Much like most of Jason Segel’s films the comedy runs high in The Five-Year Engagement with strong performances, good direction and a decent script. It’s another romance film, but this one does have an edge that keeps this ditty reasonably fresh. Take a date or a gang the laughter gets contagious so sit back and enjoy a break from social networking.
The film centers on Tom (Jason Segel) and Violet (Emily Blunt) an ordinary couple now in their first year of a budding relationship. Taking the next big step, Tom asks Violet to marry him and so begins an engagement that takes a lot of twists and turns. On again, then off again the two try to keep on track, but with Violet’s sister Suzie (Alison Brie) getting pregnant with Tom’s best friend Alex (Chris Pratt) and Violet taking a job in Michigan far from Tom’s San Francisco comfort zone the relationship finds itself heading for disaster.
Although the film does have excellent comedy chemistry between all the main characters, the content has been used in other films. It’s the way the situations are handled, however that do allow this relationship film to entertain. Segel’s Tom and Blunt’s Violet have an opposites attract feel about them, more so than in any other film I’ve seen except for When Harry Met Sally. The only difference between the two films is that the script for Five-Year deals more with a push for marriage rather than an on again off again Harry and Sally relationship that negates the institution.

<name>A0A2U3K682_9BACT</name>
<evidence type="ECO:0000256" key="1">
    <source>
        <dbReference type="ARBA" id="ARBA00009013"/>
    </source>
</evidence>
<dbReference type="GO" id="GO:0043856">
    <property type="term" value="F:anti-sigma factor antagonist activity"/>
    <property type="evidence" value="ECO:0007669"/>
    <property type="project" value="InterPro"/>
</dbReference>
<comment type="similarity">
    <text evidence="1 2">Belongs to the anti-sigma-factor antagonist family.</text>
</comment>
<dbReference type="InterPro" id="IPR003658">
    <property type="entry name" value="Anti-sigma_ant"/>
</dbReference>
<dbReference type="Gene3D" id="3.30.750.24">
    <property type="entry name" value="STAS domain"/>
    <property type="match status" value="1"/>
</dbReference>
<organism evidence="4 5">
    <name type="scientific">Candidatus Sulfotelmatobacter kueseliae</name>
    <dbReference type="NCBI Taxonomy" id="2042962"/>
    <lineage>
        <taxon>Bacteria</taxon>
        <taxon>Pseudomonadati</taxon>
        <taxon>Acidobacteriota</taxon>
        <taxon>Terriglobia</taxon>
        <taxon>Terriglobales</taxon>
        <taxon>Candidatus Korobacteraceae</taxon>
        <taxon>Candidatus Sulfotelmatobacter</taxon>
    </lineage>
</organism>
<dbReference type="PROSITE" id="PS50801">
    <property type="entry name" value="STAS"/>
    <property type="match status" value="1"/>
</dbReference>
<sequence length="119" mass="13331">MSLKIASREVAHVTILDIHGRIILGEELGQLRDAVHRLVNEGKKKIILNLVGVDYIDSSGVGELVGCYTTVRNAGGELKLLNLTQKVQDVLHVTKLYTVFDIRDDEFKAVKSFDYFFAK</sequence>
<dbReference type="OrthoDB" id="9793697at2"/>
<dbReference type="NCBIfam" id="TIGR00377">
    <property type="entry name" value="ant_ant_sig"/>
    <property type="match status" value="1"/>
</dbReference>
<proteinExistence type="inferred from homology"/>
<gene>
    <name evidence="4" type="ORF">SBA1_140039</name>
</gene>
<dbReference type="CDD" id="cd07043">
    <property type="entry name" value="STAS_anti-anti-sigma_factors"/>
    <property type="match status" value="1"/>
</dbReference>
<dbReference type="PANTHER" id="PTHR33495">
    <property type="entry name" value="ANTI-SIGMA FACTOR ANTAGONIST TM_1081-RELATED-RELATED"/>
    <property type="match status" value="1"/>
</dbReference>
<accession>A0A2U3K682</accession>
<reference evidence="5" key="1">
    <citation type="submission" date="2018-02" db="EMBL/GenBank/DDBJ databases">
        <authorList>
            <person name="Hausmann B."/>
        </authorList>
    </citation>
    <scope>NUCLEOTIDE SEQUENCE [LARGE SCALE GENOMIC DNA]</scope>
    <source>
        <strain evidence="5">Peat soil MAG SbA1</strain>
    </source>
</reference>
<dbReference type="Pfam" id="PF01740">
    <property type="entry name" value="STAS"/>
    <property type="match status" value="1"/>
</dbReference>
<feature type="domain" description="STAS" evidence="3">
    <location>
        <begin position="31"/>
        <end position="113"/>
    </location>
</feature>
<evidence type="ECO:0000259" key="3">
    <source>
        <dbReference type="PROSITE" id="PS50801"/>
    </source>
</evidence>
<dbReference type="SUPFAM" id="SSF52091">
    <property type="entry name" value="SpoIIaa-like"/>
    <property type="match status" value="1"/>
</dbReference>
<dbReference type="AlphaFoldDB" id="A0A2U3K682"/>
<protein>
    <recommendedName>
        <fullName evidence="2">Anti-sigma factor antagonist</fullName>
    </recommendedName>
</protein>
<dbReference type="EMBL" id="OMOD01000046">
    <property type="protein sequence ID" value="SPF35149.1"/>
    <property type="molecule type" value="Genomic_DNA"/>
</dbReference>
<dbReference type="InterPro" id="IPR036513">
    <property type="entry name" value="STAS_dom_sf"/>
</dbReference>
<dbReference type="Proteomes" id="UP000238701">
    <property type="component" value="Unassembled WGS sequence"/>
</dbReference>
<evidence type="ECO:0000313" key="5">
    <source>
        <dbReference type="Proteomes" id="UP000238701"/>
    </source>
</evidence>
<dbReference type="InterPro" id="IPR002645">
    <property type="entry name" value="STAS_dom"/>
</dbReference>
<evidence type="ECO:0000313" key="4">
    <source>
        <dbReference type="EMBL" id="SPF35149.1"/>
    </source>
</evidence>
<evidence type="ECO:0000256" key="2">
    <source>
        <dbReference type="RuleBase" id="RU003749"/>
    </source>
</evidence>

Direction by Stoller (Get Him to the Greek, Forgetting Sarah Marshall) spins his magic with The Five-Year Engagement keeping the laughter mixed with life lesions on an even stage. His ability to keep his actors delivering punch lines, some in rat-a-tat outpouring that kept me laughing till it hurt, for over two hours certainly makes him a bright star in the business. Of course it helps to be friends with producers Judd Apatow and Rodney Rothman that can give him a chance to show his stuff.
There’s a hilarious scene worthy of an Oscar (if they ever give one for a supporting actress from a comedy) involving Tom’s short lived relationship with Audrey (Dakota Johnson). When Tom decides to break-up with the sexually voracious Audrey she gives him all the reasons why he’s making a big mistake. The delivery lasts about a minute, but she gets a lot of zingers into that short period of time. Way to go Dakota you made me a believer that comedy is still King (or in this case Queen).
The Five-Year Engagement has been rated R by the MPAA for sexual content, and language throughout. You don’t have to be a woman to enjoy this romantic comedy, just be yourself and cast off your humdrum day for the evening.
FINAL ANALYSIS: A good comedy that keeps it real. ★★★★★★
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